According to K7, phishing attacks were noticed more in Tier-II and Tier-III cities while the metros fared better. Smaller cities saw over 250 attacks being blocked per 10,000 users. Users from Ghaziabad and Lucknow seem to have faced almost six and four times the number of attacks, respectively, as compared to users in Bengaluru. In Kerala, regions like Kottayam, Kannur, Kollam and Kochi saw the highest hits with 462, 374, 236, and 147 attacks respectively, while the state as a whole saw around 2,000 attacks during the period.

This was followed by Punjab with 207 attacks and Tamil Nadu with 184. “The panic caused by the stringent lockdown measures and rapid spread of this virus has left many people looking for more information on the situation. Threat actors exploit this fear to their advantage and scam users into downloading malicious software and divulging sensitive information like banking codes,” said J Kesavardhanan¸ founder and CEO of K7 Computing.


The nationwide lockdown has turned out to be a golden period for online fraudsters, says cyber lawyer Pawan Duggal. “Due to the lockdown, everyone is at homes and accessing Internet like never before. On top of that, Internet surfing during this lockdown period remains unsupervised.

This shift has increased remote activities, thus creating perfect conditions for email fraud schemes,” adds Duggal.

As per Google, Coronavirus has led to an explosion of phishing attacks in which criminals try to trick users into revealing personal data. The company said it was blocking more than 100 million phishing emails and more than 240 million Covid-19 related spam messages a day. Over the past week, almost a fifth were scam emails related to Coronavirus.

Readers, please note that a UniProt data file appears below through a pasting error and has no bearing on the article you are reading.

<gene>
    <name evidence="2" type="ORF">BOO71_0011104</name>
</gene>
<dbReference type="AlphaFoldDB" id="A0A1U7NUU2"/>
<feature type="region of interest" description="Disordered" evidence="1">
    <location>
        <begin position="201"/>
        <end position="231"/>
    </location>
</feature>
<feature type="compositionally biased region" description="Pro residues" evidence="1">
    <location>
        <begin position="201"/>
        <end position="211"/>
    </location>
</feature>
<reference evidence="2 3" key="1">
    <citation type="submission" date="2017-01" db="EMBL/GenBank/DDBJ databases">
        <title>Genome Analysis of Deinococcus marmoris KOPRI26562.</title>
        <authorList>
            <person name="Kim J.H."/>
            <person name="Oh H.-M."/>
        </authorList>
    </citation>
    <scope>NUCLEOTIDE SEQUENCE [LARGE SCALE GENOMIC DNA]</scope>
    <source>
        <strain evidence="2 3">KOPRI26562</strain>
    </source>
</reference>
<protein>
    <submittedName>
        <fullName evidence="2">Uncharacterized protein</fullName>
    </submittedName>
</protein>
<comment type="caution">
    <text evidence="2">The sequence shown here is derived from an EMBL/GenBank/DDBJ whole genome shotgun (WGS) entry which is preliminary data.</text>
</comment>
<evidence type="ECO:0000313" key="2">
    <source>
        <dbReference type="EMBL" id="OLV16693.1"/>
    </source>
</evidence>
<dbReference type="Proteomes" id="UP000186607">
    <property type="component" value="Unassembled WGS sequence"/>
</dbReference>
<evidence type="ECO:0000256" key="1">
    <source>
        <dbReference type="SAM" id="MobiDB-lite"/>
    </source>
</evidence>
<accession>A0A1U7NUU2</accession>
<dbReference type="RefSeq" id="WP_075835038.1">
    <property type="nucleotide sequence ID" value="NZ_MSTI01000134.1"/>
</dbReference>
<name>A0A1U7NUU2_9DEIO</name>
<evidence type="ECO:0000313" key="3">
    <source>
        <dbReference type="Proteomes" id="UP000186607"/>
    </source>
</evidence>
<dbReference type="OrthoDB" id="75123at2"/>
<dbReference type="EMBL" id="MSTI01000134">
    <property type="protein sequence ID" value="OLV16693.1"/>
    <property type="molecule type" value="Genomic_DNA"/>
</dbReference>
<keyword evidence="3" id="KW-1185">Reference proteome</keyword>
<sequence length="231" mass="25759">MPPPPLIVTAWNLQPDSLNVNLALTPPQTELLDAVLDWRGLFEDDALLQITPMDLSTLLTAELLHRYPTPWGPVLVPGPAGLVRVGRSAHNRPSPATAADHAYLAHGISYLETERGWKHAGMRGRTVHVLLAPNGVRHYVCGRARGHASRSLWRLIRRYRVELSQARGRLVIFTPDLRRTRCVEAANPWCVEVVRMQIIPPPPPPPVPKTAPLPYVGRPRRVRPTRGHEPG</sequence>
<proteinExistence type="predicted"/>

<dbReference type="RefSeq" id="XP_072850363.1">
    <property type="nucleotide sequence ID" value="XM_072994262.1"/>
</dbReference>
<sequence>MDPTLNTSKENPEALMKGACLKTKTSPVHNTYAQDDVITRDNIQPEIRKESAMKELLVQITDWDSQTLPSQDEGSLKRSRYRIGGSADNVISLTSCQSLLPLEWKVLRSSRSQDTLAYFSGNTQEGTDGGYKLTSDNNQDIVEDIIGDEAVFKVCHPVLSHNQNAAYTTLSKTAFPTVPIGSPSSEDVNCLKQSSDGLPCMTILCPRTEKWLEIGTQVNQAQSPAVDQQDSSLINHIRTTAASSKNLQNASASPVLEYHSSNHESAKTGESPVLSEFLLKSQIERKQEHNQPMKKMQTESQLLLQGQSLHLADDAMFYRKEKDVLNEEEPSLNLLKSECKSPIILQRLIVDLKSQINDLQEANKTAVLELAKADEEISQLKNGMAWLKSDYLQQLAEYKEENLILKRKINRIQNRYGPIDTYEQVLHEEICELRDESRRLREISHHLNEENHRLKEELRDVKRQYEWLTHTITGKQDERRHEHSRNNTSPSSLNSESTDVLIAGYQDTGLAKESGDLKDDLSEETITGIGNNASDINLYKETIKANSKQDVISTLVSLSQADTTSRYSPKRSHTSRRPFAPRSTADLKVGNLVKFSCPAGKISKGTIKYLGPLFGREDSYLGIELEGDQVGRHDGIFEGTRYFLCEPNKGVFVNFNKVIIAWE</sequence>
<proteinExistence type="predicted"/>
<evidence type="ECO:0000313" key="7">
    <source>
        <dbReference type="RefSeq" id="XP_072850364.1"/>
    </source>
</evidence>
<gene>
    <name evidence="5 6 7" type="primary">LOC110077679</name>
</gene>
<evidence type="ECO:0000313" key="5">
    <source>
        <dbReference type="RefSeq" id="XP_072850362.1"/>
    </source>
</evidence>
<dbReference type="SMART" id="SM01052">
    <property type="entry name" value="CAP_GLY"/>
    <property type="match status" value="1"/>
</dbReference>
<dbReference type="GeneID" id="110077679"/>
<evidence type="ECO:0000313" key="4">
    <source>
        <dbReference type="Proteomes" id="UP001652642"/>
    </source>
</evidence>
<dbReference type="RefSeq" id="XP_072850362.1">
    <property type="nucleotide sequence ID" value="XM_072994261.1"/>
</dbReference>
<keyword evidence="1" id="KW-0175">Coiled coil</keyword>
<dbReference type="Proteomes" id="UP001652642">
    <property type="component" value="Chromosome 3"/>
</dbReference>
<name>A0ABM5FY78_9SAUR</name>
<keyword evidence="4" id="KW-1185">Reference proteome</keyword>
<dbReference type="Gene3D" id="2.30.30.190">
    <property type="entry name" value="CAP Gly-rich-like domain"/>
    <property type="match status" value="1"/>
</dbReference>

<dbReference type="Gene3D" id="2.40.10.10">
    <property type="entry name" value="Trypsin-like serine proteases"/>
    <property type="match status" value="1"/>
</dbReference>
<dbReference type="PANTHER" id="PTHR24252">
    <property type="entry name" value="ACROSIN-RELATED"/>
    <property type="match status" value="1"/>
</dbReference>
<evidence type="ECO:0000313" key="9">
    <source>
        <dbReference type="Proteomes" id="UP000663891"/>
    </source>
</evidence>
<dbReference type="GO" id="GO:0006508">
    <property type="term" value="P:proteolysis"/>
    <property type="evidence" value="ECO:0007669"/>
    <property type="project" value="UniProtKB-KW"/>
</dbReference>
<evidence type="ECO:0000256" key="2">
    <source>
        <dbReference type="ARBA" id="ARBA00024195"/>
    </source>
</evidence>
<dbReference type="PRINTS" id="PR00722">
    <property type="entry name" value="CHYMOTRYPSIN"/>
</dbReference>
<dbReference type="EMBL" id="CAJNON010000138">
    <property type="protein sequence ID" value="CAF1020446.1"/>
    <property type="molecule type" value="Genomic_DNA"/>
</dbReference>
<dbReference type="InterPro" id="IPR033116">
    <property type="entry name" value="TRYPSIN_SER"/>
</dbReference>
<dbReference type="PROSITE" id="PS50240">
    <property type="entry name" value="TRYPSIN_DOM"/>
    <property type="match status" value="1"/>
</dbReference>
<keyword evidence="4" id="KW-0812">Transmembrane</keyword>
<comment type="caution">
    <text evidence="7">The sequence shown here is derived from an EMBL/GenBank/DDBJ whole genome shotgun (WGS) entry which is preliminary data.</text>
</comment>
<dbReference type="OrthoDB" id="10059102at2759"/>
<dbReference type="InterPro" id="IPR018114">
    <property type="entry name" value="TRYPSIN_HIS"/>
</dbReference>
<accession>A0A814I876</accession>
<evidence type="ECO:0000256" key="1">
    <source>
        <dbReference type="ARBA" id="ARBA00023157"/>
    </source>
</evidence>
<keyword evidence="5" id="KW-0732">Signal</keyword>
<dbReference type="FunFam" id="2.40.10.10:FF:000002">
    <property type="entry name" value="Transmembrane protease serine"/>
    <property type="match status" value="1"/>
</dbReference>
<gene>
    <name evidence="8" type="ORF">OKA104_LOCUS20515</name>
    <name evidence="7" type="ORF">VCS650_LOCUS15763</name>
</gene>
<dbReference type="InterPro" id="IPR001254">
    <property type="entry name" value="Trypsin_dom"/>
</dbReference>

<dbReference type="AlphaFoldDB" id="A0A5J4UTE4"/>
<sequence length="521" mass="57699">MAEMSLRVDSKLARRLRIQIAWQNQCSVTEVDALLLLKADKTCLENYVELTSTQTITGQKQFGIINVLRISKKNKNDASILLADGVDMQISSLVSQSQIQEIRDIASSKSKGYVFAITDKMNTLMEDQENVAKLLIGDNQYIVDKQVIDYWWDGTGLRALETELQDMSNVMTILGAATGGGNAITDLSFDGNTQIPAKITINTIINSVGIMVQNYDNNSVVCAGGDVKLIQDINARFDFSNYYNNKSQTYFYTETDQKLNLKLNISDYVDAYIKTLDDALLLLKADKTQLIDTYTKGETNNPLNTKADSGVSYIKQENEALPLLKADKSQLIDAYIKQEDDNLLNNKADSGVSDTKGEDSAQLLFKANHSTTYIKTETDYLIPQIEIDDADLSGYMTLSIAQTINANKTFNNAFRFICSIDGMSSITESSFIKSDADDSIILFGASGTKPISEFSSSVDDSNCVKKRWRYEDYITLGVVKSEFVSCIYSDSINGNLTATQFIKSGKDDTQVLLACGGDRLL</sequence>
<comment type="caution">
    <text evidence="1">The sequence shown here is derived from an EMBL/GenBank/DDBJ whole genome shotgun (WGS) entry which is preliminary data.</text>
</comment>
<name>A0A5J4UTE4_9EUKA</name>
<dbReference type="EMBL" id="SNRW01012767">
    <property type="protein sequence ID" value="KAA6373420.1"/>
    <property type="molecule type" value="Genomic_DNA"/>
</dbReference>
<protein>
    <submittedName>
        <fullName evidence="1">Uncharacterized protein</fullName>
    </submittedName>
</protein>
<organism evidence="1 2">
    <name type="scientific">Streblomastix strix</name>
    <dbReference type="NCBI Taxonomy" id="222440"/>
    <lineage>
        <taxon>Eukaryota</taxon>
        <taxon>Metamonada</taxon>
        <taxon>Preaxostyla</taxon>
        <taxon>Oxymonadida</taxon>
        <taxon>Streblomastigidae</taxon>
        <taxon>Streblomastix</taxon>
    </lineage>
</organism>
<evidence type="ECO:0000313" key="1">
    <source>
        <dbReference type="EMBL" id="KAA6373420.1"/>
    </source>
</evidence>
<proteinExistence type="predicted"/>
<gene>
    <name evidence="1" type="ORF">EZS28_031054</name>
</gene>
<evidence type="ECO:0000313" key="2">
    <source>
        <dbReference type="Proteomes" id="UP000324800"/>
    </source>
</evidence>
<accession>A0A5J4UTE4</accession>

DCP (Cyber Crime) Aneesh Roy said hackers are trying their best to take advantage of the Coronavirus pandemic to lure potential victims. “Usually hackers follow the footsteps of international criminals and replicate it on Indian targets. We are in touch with several international officials, who warned us about this possible threat. That is why we started warning the general public through information campaigns,” Roy said.

Apart from phishing emails, other new cons are capitalizing on the pandemic too. In a case that was reported to Delhi Police Crime Branch, an false Facebook page of the Dalai Lama was created by fraudsters to sent fake messages to Buddhists across the globe asking them to pay money for ‘various charitable works in the wake of the Covid-19 spread’.


MALWARE is any piece of software that was written with the intent of damaging devices, stealing data, and spying. Viruses, trojans, spyware, and ransomware are among the different kinds of malware.

TROJAN: It is a type of malicious code or software that looks legitimate but can take control of your computer. A Trojan is designed to damage, disrupt, steal, or in general inflict some other harmful action on your data or network. It tends to act discreetly and create backdoors in your security to let other malware in.

Phishing is a widely-used tactic by scammers, uses an email that appears to be from a reputable source and attempts to trick recipients into handing over sensitive personal information like usernames, passwords, and credit card information.

VIRUS: It gets attached to clean files and infect other files. They can spread uncontrollably, damaging a system’s core functionality and deleting or corrupting files. They usually appear as an executable file (.exe).

SPYWARE: It hides in the background and takes notes on what a user do online, including passwords, credit card numbers, surfing habits, and more.

RANSOMWARE: This kind of malware typically locks down your computer and your files, and threatens to erase everything unless a user pay a ransom.

BOTNETS: These are networks of infected computers that are made to work together under the control of an attacker.

Courtesy/Source: India Today